GENERAL INFORMATION: At http://www.learningmeditation.com/ there are several guided meditations, some with music, on: Stress, Self Image, Weight Loss, Potential, and Healing. Topics Antibiotics and Antibiotic Resistance Buying Medicine and Medical Products Over the Internet Buying Medicine from Outside the United States Counterfeit Medicine Ensuring Safe Use of Medicine, including: General use of prescription and over-the-counter medicine Driving when you are using medicine Safe use of medicines for seniors Generic Drugs Misuse of Prescription Pain Relievers Over-the-Counter Medicine, including: Choosing the right over-the-counter medicine (OTCs) The Over-the-Counter Medicine Label Tips For Parents Safe Use of OTC Pain Relievers (analgesics) and Fever Reducers (antipyretics) Safe Use of Daily Aspirin Consumer Education from Other Government Agencies (IF YOU WANT TO PURSUE ANY OF THE ABOVE TOPICS, GO TO: http://www.fda.gov/cder/consumerinfo/DPAdefault.htm )
6 Tips to Avoid Medication Mistakes
1. Find out the name of your medication. Rather than simply letting your doctor write a prescription and send you on your way, be sure to ask the name of the medication. "This way you'll notice if the pharmacy gives you something different," says Cynthia Fitzpatrick, BSN, a registered nurse and a consumer safety officer in FDA's Center for Drug Evaluation and Research. "Also, every time you receive a refill, look at the medication before you leave the pharmacy to make sure it looks the same as what you had before. Is it the same color, size, shape, and texture? Is the packaging the same? If anything about the medication seems different, ask the pharmacist about it."
2. Ask questions about how to use the medication. "It's important to choose a doctor and pharmacist that you feel comfortable with so that you can freely ask questions," Fitzpatrick says. Some good questions to ask: What should I do if I forget a dose? Should I take this medication before, during, or after meals? What should the timing be between each dose? What side effects might I have? When should I contact my doctor or pharmacist if I experience certain side effects? Are there any other medications, food, or activities that I should avoid while using this medication? Should the medication be stored in the refrigerator or at room temperature? Take notes or ask your doctor to write down instructions or other information that is important to know about your medication or condition to help you remember.
3. Know what your medication is for. Stephen Setter, Pharm.D., associate professor of pharmacotherapy at Washington State University in Spokane, says one of his patients mistakenly thought her glaucoma medication was for treating headaches. "So she was taking her eye medication only when she had a headache, but she should have been taking it every day to treat her eye disease," Setter says. It's important to understand your medication because you are more likely to use it correctly, more likely to know what to expect from the medication, and better able to report what you are using and problems to your doctors and pharmacist.
4. Read medicine labels and follow directions. Before you use any medication, you should know when to use it, how much to use, and how long to use it. Be sure to read the medication label every time. In the middle of the night, you could accidentally put drops for your ears into your eyes or give your older child's medicine to the baby if you're not careful about checking the label. "Use the measuring device that comes with the medicine," suggests Fitzpatrick. "If you don't have a medicine device for measuring your liquid medicine, ask for one at the pharmacy." Also, read the patient medication information that comes with your prescription thoroughly before using your medication.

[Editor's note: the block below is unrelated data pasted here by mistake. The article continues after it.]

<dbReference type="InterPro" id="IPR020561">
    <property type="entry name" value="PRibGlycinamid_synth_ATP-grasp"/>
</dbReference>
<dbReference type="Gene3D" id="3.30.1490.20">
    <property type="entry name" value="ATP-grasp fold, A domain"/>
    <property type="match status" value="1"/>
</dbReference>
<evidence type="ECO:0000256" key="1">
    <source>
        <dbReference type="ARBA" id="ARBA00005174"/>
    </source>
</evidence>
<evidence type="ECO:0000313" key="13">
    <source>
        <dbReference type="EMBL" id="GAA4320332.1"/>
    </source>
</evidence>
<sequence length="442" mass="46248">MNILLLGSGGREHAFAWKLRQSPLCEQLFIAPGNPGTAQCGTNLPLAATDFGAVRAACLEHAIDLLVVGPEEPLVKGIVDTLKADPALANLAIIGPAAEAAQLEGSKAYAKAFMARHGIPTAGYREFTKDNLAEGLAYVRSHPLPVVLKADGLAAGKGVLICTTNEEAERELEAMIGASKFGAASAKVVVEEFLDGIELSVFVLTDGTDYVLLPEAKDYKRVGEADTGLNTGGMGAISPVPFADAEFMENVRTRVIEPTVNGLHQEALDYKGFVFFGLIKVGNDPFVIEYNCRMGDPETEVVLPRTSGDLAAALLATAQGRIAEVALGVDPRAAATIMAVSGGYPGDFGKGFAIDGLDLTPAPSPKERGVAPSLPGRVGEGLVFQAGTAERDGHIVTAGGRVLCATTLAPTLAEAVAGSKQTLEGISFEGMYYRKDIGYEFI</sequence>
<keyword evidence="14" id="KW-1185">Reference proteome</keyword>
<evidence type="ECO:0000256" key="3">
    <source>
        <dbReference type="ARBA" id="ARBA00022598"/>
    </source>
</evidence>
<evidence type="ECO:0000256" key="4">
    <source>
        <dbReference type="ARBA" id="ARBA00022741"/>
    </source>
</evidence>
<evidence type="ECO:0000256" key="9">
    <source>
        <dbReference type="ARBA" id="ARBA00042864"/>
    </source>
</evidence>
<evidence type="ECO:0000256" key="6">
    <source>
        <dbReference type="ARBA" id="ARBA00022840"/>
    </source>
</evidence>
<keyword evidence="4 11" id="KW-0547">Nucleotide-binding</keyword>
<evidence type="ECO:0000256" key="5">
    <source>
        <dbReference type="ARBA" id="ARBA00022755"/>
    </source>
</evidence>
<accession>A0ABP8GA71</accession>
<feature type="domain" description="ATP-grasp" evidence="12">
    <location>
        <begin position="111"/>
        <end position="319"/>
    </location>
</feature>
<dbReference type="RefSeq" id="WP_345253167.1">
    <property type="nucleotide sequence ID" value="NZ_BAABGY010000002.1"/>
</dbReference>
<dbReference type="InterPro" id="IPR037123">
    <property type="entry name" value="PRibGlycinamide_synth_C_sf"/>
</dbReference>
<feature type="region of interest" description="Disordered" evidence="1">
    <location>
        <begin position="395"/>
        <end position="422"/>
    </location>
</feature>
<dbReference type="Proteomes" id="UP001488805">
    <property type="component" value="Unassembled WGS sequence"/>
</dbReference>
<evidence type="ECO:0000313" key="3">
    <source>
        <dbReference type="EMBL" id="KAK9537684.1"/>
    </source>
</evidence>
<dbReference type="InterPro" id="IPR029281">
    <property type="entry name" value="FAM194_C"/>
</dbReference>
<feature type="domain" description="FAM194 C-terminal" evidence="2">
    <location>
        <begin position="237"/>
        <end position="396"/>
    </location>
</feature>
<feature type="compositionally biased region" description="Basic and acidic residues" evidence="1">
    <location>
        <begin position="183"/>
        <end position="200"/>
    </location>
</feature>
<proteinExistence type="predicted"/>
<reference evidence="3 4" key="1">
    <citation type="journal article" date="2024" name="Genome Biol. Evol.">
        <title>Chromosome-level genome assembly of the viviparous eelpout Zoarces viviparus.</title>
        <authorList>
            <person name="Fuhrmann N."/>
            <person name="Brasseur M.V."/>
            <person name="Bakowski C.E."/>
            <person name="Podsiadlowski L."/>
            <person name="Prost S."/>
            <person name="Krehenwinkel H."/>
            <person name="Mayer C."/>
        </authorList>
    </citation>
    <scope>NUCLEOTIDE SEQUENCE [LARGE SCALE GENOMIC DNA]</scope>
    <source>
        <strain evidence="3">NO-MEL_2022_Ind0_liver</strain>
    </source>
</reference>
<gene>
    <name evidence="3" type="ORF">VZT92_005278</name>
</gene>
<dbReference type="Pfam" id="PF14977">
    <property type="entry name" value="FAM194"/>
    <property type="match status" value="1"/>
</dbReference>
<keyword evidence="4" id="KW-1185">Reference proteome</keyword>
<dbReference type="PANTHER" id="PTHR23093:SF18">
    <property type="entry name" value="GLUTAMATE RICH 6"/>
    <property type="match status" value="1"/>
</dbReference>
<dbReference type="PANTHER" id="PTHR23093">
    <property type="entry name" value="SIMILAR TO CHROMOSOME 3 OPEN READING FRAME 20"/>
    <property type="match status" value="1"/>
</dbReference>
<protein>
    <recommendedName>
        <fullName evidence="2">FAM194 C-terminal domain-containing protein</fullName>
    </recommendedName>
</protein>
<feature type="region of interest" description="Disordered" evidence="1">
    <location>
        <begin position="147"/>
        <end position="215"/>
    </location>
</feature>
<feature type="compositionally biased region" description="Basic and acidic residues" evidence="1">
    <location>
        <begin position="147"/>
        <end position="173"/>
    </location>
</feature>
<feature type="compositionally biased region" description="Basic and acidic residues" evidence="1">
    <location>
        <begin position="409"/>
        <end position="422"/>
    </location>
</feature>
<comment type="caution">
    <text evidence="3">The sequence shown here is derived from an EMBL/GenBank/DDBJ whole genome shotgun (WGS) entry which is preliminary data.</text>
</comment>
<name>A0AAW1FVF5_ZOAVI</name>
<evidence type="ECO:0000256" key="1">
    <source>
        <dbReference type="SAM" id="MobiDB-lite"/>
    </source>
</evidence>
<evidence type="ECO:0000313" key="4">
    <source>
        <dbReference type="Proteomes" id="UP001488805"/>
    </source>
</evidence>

5. Keep all of your health care providers informed about your medications and dietary supplements (including vitamins and herbals). Make it a habit of showing your list of medications to all your health care professionals at every visit to the doctor, the pharmacy, and the hospital. Include on the list all your prescription and over-the-counter medications, and dietary supplements, including vitamins and herbals. Keeping all of your health care professionals informed about everything that you use will help ensure that you do not use two medicines with the same active ingredient or use anything that will interact with something else you are using. You can keep your health care professionals informed about your medications and dietary supplements with "My Medicine Record," a list in chart form developed by FDA. "My Medicine Record" can be found at: www.fda.gov/cder/consumerinfo/my_medicine_record.htm Some doctors work with their patients to do a "brown bag checkup." This involves putting all of your prescription and over-the-counter medications into a paper bag and bringing them into your doctor's office to be checked by your doctor. Include your dietary supplements and herbals too. "This should be done every year and preferably more often," says Douglas Paauw, M.D., professor of medicine at the University of Washington in Seattle. "Some of my patients do it at every visit."
6. Keep the list of your medications with you at all times and let a loved one know. Keep a list of your medications and dietary supplements with you at all times, such as in your wallet or purse, and keep a copy in your home. Share a copy of the medication list with a family member or friend, or let them know where you keep the list. In an emergency, that person will be able to inform your doctors of the medications and dietary supplements you use. June 21, 2007 Source: Consumer Update, FDA. http://www.fda.gov/consumer/updates/medtips062107.html